I immediately started off last week’s sermon reading Romans 12:19. Let’s look at it again:
19 Beloved, never avenge yourselves, but leave it to the wrath of God, for it is written, “Vengeance is mine, I will repay, says the Lord.”
I noted it seemed pretty straightforward and posited we could extract two clear facts from it:
- Do not take revenge
- God will take vengeance for you
As “Revenge Versus Reality (Part 1)” continued, we proved the first one…but didn’t get to the second one. Will God take vengeance for you? Also, as we look at that question, I’d like to throw two others in for our consideration today: Is God vengeful and is what God does to the wicked in the end revenge?
Is God Vengeful?
I’ll be upfront everyone. If you want to find a vengeful God in Scripture, you won’t have much trouble. For instance, in yesterday’s “all 66 in one year” reading, this is what Judges 2:11-15 said:
11 And the people of Israel did what was evil in the sight of the LORD and served the Baals. 12 And they abandoned the LORD, the God of their fathers, who had brought them out of the land of Egypt. They went after other gods, from among the gods of the peoples who were around them, and bowed down to them. And they provoked the LORD to anger. 13 They abandoned the LORD and served the Baals and the Ashtaroth. 14 So the anger of the LORD was kindled against Israel, and he gave them over to plunderers, who plundered them. And he sold them into the hand of their surrounding enemies, so that they could no longer withstand their enemies. 15 Whenever they marched out, the hand of the LORD was against them for harm, as the LORD had warned, and as the LORD had sworn to them. And they were in terrible distress.
Sounds pretty vengeful to me. Like a wronged wife going after her unfaithful husband. The Israelites were unfaithful to the Lord, so He got cranky and He got even.
Hell hath no fury like a woman scorned? Hell hath no wrath like the Most High scorned!
Or so it seems…and, trust me, this isn’t worst case of God apparently “getting even.”
But, did you notice verse 15? Remember what it said?
15 Whenever they marched out, the hand of the LORD was against them for harm, as the LORD had warned, and as the LORD had sworn to them. And they were in terrible distress (Judges 2:15).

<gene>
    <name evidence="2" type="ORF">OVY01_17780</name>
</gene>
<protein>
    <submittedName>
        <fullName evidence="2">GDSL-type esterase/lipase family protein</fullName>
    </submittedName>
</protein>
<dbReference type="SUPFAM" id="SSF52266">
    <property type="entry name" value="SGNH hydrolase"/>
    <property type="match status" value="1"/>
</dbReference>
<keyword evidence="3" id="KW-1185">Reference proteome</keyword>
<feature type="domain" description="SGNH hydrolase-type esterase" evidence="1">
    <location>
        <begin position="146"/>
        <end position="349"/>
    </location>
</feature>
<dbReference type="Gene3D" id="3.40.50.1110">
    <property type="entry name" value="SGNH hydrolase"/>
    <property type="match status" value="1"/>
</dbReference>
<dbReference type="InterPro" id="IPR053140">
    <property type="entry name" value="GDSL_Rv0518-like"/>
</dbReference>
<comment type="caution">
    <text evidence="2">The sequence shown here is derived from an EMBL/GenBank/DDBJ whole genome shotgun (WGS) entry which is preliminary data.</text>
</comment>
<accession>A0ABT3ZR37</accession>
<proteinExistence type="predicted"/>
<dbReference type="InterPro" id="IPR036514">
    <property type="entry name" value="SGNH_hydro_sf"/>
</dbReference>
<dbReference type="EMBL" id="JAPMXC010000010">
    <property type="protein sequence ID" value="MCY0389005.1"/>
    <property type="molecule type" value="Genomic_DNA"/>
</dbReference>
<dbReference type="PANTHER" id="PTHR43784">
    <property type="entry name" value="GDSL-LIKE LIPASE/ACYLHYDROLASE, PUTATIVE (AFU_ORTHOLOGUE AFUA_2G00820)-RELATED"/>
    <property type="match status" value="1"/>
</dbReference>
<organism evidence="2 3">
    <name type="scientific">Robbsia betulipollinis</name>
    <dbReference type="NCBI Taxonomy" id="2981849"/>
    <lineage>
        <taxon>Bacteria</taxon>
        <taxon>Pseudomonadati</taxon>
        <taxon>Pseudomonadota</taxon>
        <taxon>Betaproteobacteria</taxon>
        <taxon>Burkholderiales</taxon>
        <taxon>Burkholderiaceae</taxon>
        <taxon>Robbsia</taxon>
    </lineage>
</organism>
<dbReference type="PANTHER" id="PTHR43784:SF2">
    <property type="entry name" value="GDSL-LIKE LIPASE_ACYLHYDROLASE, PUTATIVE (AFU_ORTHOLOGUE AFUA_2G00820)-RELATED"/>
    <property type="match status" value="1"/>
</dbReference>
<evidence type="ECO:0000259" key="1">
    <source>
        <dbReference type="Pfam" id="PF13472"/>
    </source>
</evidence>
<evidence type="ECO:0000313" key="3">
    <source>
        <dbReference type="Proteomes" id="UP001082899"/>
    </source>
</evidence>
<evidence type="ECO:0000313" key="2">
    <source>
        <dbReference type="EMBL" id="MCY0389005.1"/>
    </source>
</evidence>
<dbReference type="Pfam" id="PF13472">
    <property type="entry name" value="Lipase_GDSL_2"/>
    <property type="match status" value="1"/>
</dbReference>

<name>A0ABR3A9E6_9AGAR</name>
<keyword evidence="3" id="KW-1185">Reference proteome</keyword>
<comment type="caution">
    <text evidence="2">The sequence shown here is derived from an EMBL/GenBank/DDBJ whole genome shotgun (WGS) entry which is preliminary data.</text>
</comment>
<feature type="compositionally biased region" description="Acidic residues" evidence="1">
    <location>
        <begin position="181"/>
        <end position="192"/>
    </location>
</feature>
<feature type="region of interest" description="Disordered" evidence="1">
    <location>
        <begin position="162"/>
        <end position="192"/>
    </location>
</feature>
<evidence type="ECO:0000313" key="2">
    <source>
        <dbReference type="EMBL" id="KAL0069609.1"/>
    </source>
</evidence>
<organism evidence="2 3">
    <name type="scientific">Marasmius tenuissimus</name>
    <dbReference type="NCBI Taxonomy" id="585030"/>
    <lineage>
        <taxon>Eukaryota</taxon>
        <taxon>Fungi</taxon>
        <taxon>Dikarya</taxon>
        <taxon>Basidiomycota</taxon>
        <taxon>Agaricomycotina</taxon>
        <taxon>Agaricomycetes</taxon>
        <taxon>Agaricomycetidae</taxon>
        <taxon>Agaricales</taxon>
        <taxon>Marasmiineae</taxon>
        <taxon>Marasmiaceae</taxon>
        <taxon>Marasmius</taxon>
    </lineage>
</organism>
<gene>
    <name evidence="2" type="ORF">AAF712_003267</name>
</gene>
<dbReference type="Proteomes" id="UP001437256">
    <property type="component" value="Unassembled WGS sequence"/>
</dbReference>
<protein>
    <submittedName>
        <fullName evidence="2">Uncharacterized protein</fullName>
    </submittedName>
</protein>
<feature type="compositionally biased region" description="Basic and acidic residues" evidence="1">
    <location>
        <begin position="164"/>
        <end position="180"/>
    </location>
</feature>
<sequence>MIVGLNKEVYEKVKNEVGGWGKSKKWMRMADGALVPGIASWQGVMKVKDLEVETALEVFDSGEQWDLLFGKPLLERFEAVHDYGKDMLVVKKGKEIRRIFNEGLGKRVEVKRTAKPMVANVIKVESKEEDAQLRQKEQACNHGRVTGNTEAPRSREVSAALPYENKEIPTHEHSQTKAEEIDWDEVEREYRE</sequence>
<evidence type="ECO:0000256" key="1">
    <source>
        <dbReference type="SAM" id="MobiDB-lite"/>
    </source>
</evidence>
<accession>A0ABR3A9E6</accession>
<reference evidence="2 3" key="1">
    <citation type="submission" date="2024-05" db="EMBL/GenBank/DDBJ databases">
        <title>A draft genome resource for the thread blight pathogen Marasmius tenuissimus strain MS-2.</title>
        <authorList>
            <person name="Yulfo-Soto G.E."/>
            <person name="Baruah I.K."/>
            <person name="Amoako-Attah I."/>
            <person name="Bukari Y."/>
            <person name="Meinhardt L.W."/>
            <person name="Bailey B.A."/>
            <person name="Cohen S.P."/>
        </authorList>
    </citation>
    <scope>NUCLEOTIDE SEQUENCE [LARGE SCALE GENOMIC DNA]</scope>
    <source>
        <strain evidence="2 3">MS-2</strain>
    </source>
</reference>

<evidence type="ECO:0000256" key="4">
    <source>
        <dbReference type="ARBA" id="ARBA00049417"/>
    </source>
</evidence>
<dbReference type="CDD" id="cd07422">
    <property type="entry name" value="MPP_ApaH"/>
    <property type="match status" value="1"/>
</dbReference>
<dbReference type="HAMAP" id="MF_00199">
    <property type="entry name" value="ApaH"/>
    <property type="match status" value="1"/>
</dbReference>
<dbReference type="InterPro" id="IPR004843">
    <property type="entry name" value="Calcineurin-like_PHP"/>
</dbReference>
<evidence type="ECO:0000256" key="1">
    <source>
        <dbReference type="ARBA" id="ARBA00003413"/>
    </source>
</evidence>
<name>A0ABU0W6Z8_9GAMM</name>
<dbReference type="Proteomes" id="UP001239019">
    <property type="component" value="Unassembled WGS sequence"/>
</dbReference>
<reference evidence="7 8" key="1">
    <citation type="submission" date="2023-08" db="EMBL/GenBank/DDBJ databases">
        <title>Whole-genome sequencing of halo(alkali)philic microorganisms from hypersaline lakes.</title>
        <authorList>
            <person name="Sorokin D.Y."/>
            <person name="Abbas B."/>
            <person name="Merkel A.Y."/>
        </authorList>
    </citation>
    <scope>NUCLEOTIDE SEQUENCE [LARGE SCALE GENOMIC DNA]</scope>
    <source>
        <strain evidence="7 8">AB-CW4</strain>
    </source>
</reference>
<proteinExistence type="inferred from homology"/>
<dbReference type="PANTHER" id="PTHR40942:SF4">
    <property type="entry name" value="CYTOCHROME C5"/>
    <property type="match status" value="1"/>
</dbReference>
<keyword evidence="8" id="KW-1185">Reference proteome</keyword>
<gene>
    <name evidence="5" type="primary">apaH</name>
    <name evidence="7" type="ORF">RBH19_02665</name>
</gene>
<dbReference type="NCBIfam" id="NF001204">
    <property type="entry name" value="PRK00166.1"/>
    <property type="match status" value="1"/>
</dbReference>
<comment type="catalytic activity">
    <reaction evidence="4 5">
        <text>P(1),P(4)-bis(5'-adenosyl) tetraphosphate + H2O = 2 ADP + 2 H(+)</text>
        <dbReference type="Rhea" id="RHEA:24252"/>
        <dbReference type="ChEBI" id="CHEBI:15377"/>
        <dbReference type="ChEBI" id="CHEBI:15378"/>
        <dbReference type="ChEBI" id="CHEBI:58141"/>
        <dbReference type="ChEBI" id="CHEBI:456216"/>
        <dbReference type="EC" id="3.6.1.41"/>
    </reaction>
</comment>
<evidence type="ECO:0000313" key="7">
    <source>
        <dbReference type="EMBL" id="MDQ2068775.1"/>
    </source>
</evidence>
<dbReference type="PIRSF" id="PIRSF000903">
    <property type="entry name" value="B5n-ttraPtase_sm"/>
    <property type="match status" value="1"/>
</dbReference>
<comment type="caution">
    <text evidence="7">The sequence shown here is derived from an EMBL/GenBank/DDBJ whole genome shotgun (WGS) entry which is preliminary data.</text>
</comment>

[ These are quick sermon notes…not cleaned-up…and missing the “extras” that come out in the audio (which is available here). All quotes are from the English Standard Version unless otherwise noted. ]
“As the Lord had warned.” When did He warn them? Multiple times…and from one of those times I think we can learn a lot about what was going on in Judges. It would be great to read the whole section, but it’s a bit long for a sermon. However, please turn to Leviticus 26:14, and we’ll pick out some key verses that will help us with what we just read in Judges.
First, the earlier part of Leviticus 26 talks about the blessings the Jews will get for following our Lord. It is after that God says, in verses 14-17:
14 “But if you will not listen to me and will not do all these commandments, 15 if you spurn my statutes, and if your soul abhors my rules, so that you will not do all my commandments, but break my covenant, 16 then I will do this to you: I will visit you with panic, with wasting disease and fever that consume the eyes and make the heart ache. And you shall sow your seed in vain, for your enemies shall eat it. 17 I will set my face against you, and you shall be struck down before your enemies. Those who hate you shall rule over you, and you shall flee when none pursues you (Leviticus 26:14-17).
What did Judges 2 tell us happened to the Israelites? Did it fit “I will set my face against you, and you shall be struck down before your enemies”?
Sure did! But, warning someone doesn’t really make it less vengeful, does it? If a wife tells her husband that if he cheats on her she’s going to key his car, flatten his tires, and kill his dog, following through doesn’t mean she didn’t take revenge for his adultery.
But, the very next verse starts to give us a clue on what is really going on here. Let’s read Leviticus 26:18:
And if in spite of this you will not listen to me, then I will discipline you again sevenfold for your sins,
Before we discuss that, let’s look at similar statements through the rest of Leviticus 26:
“Then if you walk contrary to me and will not listen to me, I will continue striking you, sevenfold for your sins (Leviticus 26:21).
And if by this discipline you are not turned to me but walk contrary to me, 24 then I also will walk contrary to you, and I myself will strike you sevenfold for your sins (Leviticus 26:23-24).
“But if in spite of this you will not listen to me, but walk contrary to me, 28 then I will walk contrary to you in fury, and I myself will discipline you sevenfold for your sins (Leviticus 26:27-28).
Parents, do you discipline your children for revenge?
Well, at least usually? 🙂
No, we don’t discipline our kids to get vengeance! We discipline so they’ll do what is right. And why do we care that they do what is right?
Because we love them.
And do you remember these words from Martin Luther King, Jr.’s Nobel Peace Prize acceptance speech in 1964?:
Nonviolence is the answer to the crucial political and moral questions of our time; the need for a man to overcome oppression and violence without resorting to oppression and violence.
Man must evolve for all human conflict a method which rejects revenge, aggression and retaliation. The foundation of such a method is love.1
The foundation of godly discipline is love. We discipline because we love. God disciplines because He loves:
6 For the Lord disciplines the one he loves,
and chastises every son whom he receives” (Hebrews 12:6)
God did not hand the Israelites over to their enemies for revenge, He handed them over to discipline with them, with the hope that they would turn back! Returning to Leviticus chapter 26, we see that in verses 40-42: